An IOM convoy of four trucks packed with life-saving Non Food Items (NFIs), is on its way to Pibor town in South Sudan's Jonglei State where the relief will be delivered to about 7, 500 people affected by recent ethnic fighting.
A helicopter carrying an extra consignment of NFIs is also expected to leave for Pibor in the coming days.
The convoy, organized by IOM with the support of the government of South Sudan, left Jonglei's capital Bor yesterday and is expected to arrive in Pibor town on Saturday 14th January.
The four trucks are carrying 1,500 NFI kits that include kitchen utensils, soap, jerry cans, blankets, plastic sheeting and mosquito nets.
The helicopter, an Mi26 provided by the UN mission in South Sudan, UNMISS, will carry a similar consignment of 1,500 NFI kits. The consignment will supplement items already prepositioned by the Organization in key locations close to the affected areas around Jonglei state.
Since the attack on Pibor three weeks ago, emergency relief could only be airlifted into the town due to a combination of insecurity and the poor state of the roads. The IOM convoy will be the first major relief assistance to reach the stricken town by road.
Once in Pibor town, the NFIs will be distributed to the affected communities by implementing partners such as the non-governmental organizations INTERSOS and Save the Children, until IOM staff can be located there.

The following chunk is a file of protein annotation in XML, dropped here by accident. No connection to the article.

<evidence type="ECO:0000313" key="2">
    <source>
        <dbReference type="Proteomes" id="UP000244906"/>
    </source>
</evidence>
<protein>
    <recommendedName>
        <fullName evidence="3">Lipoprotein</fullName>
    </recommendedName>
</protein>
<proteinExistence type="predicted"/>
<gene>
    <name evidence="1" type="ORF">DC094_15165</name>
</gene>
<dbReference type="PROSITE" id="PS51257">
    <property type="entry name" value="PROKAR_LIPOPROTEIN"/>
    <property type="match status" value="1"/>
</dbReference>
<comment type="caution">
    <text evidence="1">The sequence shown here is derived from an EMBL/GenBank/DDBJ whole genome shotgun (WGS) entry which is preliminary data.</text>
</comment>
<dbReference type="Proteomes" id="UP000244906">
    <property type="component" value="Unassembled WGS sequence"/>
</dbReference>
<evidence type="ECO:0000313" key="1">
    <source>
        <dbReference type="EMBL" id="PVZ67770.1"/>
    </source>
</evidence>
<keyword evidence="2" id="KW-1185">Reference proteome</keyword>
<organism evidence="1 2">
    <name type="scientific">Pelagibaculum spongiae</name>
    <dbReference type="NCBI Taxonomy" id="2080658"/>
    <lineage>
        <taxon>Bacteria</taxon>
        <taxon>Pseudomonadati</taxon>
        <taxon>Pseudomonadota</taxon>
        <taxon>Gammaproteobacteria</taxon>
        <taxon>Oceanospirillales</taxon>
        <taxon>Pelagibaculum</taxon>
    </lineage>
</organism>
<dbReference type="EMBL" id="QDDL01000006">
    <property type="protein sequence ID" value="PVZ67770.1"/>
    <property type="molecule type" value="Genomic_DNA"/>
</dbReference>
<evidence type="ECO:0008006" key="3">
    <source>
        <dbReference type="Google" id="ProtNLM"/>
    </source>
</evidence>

IOM is concerned by the condition of some of those affected who have emerged from hiding in the bush after spending three weeks without food, clean water, shelter and limited access to medical services.
While many of those affected by the violence still remain hidden in the bush, IOM anticipates that radio adverts will encourage those in need to come forward to receive assistance.
Fighting between Lou Nuer and Murle at the end of last year had led to the deaths of a yet undetermined number of people and more than 60,000 persons have been affected according to UNMISS. It is the worst outbreak of violence since South Sudan gained its independence last year. The two communities have been warring over cattle rustling amongst other issues. In the recent clashes, over 50,000 cattle are said to have been herded away by the Lou Nuer.
Meanwhile, IOM and the government's Relief and Rehabilitation Commission, (RRC), have started the process of registration and verification of those who have been affected by the recent fighting. IOM is operating a registration and tracking database for returnees and internally displaced persons (IDPs) across the ten states of South Sudan.